U.S. Representative Jim Cooper (D-TN), often referred to as “Father Goose,” will retire from Congress at the end of this term. He conceived of the award as a strong counterpoint to criticisms of basic research as wasteful federal spending, such as the late Sen. William Proxmire’s (D-WI) Golden Fleece Award, leading to a coalition of business, university, and scientific organizations establishing the award in 2012. Thanks to his legacy, the award will continue to elevate the importance of recognizing basic science that ultimately improves people’s quality of life.

“The Golden Goose Award reminds us that potential discoveries could be hidden in every corner and illustrates the benefits of investing in basic research to propel innovation,” said Sudip S. Parikh, chief executive officer at AAAS and executive publisher of the Science family of journals. “AAAS is honored to elevate this important work since the award’s inception, and we thank Representative Cooper for his tireless leadership and dedicated support to this award and the scientific community.”

Tiny snail, big impact
In the 1970s, Olivera and collaborator Cruz were interested in the deadly venom used by cone snails, marine creatures native to the Philippines. When Olivera moved to the U, his focus shifted to other areas, but he kept the cone snail venom as a side project. In 1979 he assigned two undergraduate researchers the task of isolating the venom’s components and testing their impacts on mice. Craig Clark, a sophomore biology major, and McIntosh, a 19-year-old who just graduated high school, discovered something unexpected—a compound they named “shaker peptide” blocked calcium channels in the mice, which are the nerve’s ability to communicate with the rest of the body. Later, they found that the shaker peptide specifically targeted the channels related to pain in mammals and is 1,000 times as powerful as morphine. McIntosh is now a professor of psychiatry at the U with his own lab and thirty years later, continues to work with Olivera to explore the therapeutic potential of cone snail venom that has one of the most promising non-opioid alternatives to manage pain. One compound become an FDA-approved painkiller.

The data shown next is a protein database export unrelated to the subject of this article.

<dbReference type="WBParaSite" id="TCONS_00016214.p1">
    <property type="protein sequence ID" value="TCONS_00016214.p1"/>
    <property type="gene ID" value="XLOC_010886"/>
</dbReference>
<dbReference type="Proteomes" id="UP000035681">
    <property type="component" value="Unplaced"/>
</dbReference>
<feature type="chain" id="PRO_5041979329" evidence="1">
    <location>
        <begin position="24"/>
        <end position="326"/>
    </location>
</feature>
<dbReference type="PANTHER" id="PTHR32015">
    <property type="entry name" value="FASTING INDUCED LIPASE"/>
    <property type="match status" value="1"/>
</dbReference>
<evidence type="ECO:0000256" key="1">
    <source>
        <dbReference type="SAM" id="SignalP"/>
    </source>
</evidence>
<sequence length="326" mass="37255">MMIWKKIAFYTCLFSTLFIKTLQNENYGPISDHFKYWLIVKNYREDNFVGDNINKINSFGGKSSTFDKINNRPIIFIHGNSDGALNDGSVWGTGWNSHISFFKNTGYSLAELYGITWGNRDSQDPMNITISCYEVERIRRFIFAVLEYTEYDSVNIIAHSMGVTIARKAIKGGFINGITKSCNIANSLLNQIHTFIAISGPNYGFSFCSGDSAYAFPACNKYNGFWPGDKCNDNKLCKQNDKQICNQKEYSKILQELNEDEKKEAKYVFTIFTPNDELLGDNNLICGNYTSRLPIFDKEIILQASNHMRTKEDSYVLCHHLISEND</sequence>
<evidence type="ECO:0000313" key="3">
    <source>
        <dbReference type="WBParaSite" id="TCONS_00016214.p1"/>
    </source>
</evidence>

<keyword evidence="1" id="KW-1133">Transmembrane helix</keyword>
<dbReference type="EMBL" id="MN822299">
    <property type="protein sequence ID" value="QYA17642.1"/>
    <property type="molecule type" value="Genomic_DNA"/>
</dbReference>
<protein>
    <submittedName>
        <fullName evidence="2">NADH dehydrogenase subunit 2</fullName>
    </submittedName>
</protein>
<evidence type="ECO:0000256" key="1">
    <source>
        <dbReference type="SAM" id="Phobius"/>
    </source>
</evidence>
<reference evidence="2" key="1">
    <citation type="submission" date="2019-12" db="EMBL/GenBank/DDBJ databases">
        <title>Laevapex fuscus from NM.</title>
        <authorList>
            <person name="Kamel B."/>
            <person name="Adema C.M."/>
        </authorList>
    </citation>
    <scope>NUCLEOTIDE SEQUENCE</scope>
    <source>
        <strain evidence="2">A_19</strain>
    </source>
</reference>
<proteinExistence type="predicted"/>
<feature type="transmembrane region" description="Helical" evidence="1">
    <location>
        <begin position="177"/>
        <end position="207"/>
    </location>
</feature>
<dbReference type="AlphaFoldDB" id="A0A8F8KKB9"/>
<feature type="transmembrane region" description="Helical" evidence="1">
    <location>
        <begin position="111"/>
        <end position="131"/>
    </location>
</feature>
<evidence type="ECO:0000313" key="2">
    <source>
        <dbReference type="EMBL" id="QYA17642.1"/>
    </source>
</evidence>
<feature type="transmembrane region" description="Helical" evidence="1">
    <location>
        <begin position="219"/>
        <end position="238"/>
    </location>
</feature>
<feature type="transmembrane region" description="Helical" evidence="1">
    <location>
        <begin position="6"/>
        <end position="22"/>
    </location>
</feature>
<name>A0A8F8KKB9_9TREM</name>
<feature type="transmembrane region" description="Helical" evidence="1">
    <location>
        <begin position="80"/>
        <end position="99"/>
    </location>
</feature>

2022 Golden Goose Awards Ceremony

The student project of Clark and McIntosh is part of a long tradition of undergraduate research in the U’s College of Science. Fifty years ago, K. Gordon Lark, the first chair of the Department of Biology at the U, started an initiative to support undergrad research opportunities in faculty laboratories, an initiative that led to recruiting biology undergraduates such as Clark and McIntosh. The College of Science is expanding his legacy under a newly created Science Research Initiative, which provides most U science undergraduates with a unique opportunity to pursue their own independent research projects.

2022 Golden Goose Awardees:

Craig T. Clark (in memoriam), Lourdes J. Cruz (University of the Philippines), J. Michael McIntosh (University of Utah; George E. Wahlen VA Medical Center), and Baldomero Marquez Olivera (University of Utah)
Tiny Snail, Big Impact: Cone Snail Venom Eases Pain and Injects New Energy into Neuroscience
Impeded by supply chain issues while conducting DNA research in the Philippines, Lourdes Cruz and Baldomero Olivera began examining cone snails, a group of highly venomous sea mollusks which happened to be in abundant supply along the country’s coastal waters. Several decades and countless airline miles later, and with the help of then-undergraduate students Craig Clark and Michael McIntosh, the team discovered the raw material for a non-opioid pain reliever and a powerful new tool for studying the central nervous system, all hidden in the cone snail’s potent venom

Ron Kurtz (RxSight), Tibor Juhasz (ViaLase), Detao Du (Rayz Technologies), Gerard Mourou (Ecole Polytechnique), and Donna Strickland (University of Waterloo)
How a Lab Incident Led to Better Eye Surgery for Millions of People
Nearly 30 years ago, a graduate student at the University of Michigan’s Center for Ultrafast Optical Science (CUOS) experienced an accidental laser injury to his eye. Fortunately, his vision was not severely affected. However, the observation of the very precise and perfectly circular damage produced by the laser led to a collaboration. Eight years later, that group of researchers developed of a bladeless approach to corrective eye surgery. The new procedure, also known as bladeless LASIK, uses a femtosecond laser rather than a precision scalpel cut into the human cornea before it is reshaped to improve the patient’s vision.

Manu Prakash (Stanford University) and Jim Cybulski (Foldscope Instruments Inc.)
Foldscopes and Frugal Science: Paper Microscopes Make Science Accessible